Alchemy and Kabbalah by Gershom Scholem, Klaus Ottmann

By Gershom Scholem, Klaus Ottmann

Newly revised moment printing. Translated by way of KLAUS OTTMANN. A groundbreaking textual content on alchemy through the best student of Jewish mysticism is gifted right here for the 1st time in English translation. Scholem appears severely on the connections among alchemy, the Jewish Kabbalah; its christianized forms, similar to the gold- and rosicrucian mysticisms, and the myth-based psychology of C.G. Jung, and uncovers forgotten alchemical roots embedded within the Kabbalah.

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11 ^ Arguments for the lower numbers are given by E. Ashtor, "Prolegomena to the Medieval History of Oriental Jewry," Jewish Quarterly Review 50 (1959) 57, 60; Ashtor, "The Number of Jews in Medieval Egypt," Journal of Jewish Studies 19 (1968) 12-13. D. Neustadt (Ayalon), "Qawwim le-Toledot ha-Kalkala shel ha-Yehudim," Zion 2 (1937) 221, sets the Jewish population of Egypt in the middle of the twelfth century at 20,000. N. Stillman, The Jews of Arab Lands: A History and Source Book (Philadelphia 1979) 48, arrives at a figure of 4,000 for the Jewish population—Rabbanite as well as Karaite—of Fustat.

24 above) 44 and note 62; English translation [ix]. For a partial bibliography, see D. Yellin and I. Abrahams, Maimonides, His Life and Works, 3rd ed. (New York 1972) 162, note 9; 175, note 9*. ^Iggeret ha-Shemad, in Shailat, Letters and Essays of Moses Maimonides (n. 4 above) 43. 62 Below, p. 509. 60 Maimonides' Life 21 Muslim writers who have been quoted would lead us to believe. One piece of evidence for the continuation of Jewish life in Almohad lands is simply the presence of the Maimon family in the city of Fez in the middle of the twelfth century.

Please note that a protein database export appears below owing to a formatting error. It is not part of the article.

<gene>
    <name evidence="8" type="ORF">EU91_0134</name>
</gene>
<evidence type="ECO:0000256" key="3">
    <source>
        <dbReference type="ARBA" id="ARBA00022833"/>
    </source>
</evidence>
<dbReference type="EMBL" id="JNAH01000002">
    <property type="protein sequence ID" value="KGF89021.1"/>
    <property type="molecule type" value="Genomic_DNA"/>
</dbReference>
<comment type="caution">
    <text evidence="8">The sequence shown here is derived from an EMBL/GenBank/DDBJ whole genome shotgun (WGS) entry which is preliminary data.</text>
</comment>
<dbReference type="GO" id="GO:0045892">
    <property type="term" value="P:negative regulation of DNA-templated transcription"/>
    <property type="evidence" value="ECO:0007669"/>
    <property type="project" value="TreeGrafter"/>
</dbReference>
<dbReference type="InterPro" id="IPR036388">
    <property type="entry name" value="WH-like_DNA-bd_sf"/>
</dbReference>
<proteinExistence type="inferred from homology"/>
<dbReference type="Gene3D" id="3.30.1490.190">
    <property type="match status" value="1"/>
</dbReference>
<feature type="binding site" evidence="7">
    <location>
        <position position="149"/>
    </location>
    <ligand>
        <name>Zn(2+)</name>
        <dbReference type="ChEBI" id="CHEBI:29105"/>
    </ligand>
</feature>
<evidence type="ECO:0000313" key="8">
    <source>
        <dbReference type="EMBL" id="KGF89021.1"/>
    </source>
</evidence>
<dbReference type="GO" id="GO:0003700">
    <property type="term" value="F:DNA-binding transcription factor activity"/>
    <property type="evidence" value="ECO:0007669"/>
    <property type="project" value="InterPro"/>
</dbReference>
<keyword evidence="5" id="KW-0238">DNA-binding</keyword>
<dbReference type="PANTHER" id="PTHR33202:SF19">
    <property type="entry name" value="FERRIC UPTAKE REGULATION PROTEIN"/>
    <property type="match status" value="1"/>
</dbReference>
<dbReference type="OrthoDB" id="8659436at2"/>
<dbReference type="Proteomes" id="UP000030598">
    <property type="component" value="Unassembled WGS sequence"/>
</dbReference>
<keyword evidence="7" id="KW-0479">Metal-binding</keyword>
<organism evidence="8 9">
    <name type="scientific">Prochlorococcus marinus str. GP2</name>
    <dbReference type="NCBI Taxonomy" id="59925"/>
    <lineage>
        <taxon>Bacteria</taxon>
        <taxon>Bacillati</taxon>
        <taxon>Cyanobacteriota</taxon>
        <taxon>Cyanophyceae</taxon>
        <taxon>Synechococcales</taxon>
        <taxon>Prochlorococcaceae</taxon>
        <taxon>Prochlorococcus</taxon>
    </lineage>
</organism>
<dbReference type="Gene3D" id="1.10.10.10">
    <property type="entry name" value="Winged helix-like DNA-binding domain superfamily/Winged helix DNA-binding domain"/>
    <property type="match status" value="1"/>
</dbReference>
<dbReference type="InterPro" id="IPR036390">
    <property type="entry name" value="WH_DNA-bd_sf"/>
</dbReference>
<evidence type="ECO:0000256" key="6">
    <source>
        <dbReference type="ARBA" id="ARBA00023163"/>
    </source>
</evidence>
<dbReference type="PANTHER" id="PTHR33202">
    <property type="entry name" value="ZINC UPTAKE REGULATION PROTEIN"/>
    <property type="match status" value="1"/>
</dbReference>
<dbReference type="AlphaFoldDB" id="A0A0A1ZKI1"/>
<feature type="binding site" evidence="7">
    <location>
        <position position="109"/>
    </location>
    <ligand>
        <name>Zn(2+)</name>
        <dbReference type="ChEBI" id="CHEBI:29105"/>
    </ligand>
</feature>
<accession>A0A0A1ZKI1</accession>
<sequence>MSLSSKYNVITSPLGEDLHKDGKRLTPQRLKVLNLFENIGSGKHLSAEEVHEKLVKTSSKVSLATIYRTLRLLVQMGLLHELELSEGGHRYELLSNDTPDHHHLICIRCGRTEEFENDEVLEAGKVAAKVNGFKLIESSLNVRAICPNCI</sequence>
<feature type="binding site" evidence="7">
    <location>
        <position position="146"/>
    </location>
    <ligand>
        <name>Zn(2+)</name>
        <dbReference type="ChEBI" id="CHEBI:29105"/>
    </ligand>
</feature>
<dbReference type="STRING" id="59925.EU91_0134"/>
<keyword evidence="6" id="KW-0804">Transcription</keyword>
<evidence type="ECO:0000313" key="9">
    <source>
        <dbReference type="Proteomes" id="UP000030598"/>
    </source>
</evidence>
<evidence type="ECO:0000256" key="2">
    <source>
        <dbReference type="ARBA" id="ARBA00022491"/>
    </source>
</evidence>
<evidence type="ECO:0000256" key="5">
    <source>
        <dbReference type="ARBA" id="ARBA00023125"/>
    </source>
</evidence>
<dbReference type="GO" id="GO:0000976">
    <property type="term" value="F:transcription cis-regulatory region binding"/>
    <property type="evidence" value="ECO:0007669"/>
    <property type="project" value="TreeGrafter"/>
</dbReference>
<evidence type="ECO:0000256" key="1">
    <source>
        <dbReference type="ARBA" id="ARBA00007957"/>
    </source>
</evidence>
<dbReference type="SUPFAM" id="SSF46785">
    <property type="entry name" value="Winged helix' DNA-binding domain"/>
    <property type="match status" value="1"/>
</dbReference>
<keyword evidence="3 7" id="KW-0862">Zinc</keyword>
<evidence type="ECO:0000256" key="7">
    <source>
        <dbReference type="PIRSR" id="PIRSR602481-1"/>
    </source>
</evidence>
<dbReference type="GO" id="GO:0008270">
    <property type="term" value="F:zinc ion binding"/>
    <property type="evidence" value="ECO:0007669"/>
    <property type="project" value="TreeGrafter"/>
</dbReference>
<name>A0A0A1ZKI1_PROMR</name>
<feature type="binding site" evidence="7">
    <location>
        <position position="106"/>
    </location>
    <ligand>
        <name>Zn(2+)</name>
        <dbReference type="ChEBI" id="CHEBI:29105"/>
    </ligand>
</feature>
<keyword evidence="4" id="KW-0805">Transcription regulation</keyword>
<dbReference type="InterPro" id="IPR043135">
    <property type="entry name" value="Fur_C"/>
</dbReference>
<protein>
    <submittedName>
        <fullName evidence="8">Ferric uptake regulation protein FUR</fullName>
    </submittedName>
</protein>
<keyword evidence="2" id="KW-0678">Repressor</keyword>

He viewed the prohibition as so fundamental, and its neglect on the part of his contemporaries so egregious, that he formulates it in his code with a burst of rhetoric, rather than in sober legal terms: Anyone who "undertakes to study the Law, to have no gainful employment, and to support himself through charity, profanes the divine name, shows contempt for the Torah, extinguishes the light of religion, brings evil upon himself, and removes his life from the world to come. 122 Only the most brazen hypocrite could use language like that and still accept a regular salary for his own services as a rabbinic authority.

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